Cyber threats, especially ransomware, are now the No. 1 concern of CEOs in the U.S. and the No. 2 globally, according to a new PwC on why being cyber-ready now is not enough. CEOs are doing more than fret—they are putting their money where their mouths are, the survey said.
In the next year, 57% of respondents are making “significant investments” in tech, 52% in people and 50% in governance and process. By contrast, 22% are making “adequate” investments in tech, 28% in governance and process and 27% in people, according to the report.
This is not adequate, the PwC report said. “Cybersecurity transformations are either lagging behind digitization or merely keeping pace at most (63%) of companies. Neither is good enough, not at a time when the hits are coming fast and hard and show no sign of stopping,” the report said.
What it means to be cyber-ready
Investments, CEO and board attention and forward-looking CISOs make for a cyber-ready organization, according to the report. Organizations should be able to say two things: That they have secured their organization’s infrastructure, and that “when the inevitable breach happens, your stakeholders can trust your organization to respond quickly and protect their interests.”
Staying “on pace” with business transformations isn’t enough to make that commitment happen, the report said.
CEOs believe incidents are inevitable
The survey revealed that 64% of respondents expect a jump in reportable ransomware and software supply chain incidents in the second half of 2021.
“As companies rushed to adapt to pandemic-inspired changes in work and business models, many seem to have left security behind,” the report stated. “Half or more of the CISOs and CIOs in our survey say they haven’t fully mitigated the risks associated with remote work (50%), digitization (53%) or cloud adoption (54%).
At least half of respondent organizations reported getting hit by malware via software update (54%), attacks on software supply chain (51%) and business email compromise (50%).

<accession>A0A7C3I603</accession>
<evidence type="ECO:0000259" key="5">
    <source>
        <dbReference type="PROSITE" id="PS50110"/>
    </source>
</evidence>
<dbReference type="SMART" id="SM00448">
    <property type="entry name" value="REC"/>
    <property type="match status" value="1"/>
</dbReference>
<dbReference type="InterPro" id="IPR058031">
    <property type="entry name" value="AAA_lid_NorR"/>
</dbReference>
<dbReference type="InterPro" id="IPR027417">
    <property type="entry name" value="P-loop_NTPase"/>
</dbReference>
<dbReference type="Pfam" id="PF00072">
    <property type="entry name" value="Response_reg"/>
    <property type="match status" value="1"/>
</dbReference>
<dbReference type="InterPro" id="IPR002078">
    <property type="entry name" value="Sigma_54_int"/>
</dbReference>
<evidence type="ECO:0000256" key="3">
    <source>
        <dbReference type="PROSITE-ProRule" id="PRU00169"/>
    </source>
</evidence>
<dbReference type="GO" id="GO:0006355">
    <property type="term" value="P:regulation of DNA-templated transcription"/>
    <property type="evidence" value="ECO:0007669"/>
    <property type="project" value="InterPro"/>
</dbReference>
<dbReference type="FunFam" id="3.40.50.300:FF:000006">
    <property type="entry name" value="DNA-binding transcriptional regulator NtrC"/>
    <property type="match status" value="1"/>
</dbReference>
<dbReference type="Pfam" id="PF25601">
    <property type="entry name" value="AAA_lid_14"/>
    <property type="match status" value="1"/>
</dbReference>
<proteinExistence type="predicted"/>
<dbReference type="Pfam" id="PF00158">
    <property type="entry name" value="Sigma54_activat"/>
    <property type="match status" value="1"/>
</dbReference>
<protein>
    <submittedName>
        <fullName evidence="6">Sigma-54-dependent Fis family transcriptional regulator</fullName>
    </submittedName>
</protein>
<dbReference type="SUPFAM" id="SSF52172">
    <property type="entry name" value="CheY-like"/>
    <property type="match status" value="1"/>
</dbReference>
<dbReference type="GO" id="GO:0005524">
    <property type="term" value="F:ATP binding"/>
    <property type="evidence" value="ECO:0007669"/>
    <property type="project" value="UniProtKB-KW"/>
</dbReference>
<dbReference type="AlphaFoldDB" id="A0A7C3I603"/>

Only 55% of respondents or fewer of victims said they were “well prepared” to address breaches.
“Software supply chain is now getting CEO and board attention,” the report said. “Companies run on code developed in-house, taken from open source and/or bought from tech vendors—in an ecosystem that runs on trust.”
CEOs and CISOs believe ransomware is where they will see the biggest jump in reportable incidents. Ransomware demands and payments are on the rise, the survey revealed. In the U.S., Canada and Europe, the highest ransom payment doubled to $10 million in 2020, a record that was toppled in March 2021 with news of a $40 million payment, the report said.
Mobile, IoT technologies and cloud are expected to be the fastest-growing threat vectors. Some 29% of CISOs and CIOs said they expect coordinated, organized nation-state attacks to surge this year, according to the report.
Cybercriminals edge out nation-states as the top threat actors among 31% of respondents, the report said.
There is some good news–PwC said more enterprises are taking “critical steps” than ever before to prepare their security organizations for future scenarios.
Further, 81% of respondents who quantify cyber risk said it helped increase productivity and focus on strategic matters. Quantification is useful for prioritizing risks and making the case to the board for cyber spending, and it got especially high marks in the energy, utilities and resources and retail/consumer sectors.
Additionally, CISOs and CIOs across all industries are prioritizing cloud security for cyber investments over the next two years, the report said.
Around half of the respondent organizations have also restructured their security teams and embedded them in product development and business teams, according to the PwC survey. Another 44% said they plan to do so this year and next.
“Successful CISOs now act as business enablers,” the report said. “They’re no longer saying ‘We can’t do it,’ but rather are asking, ‘How can we do it.'”
What organizations should do
PwC is recommending that organizations sharpen their threat modeling capabilities. “Effect threat modeling doesn’t happen just once, and it shouldn’t focus only on known methods of attack,” the report said. It requires “creativity and imagination.”
The firm also recommends that organizations assess their cyber risks early and often. They should also work on their resilience playbook with business units, developers and risk managers.
Further, organizations should review how they budget and modernize their budgeting process. “Cyber is finally getting its due. Companies are investing more and the C-suite is paying attention. But the expectations – and potential for disappointment – are high.”
Another important takeaway is to “make it your business to demystify cyber. Help those around you become cyber-savvy.” This includes speaking the language of the business and finding creative ways to explain complex cyber issues, the report said.
Editor’s note: This article has been updated.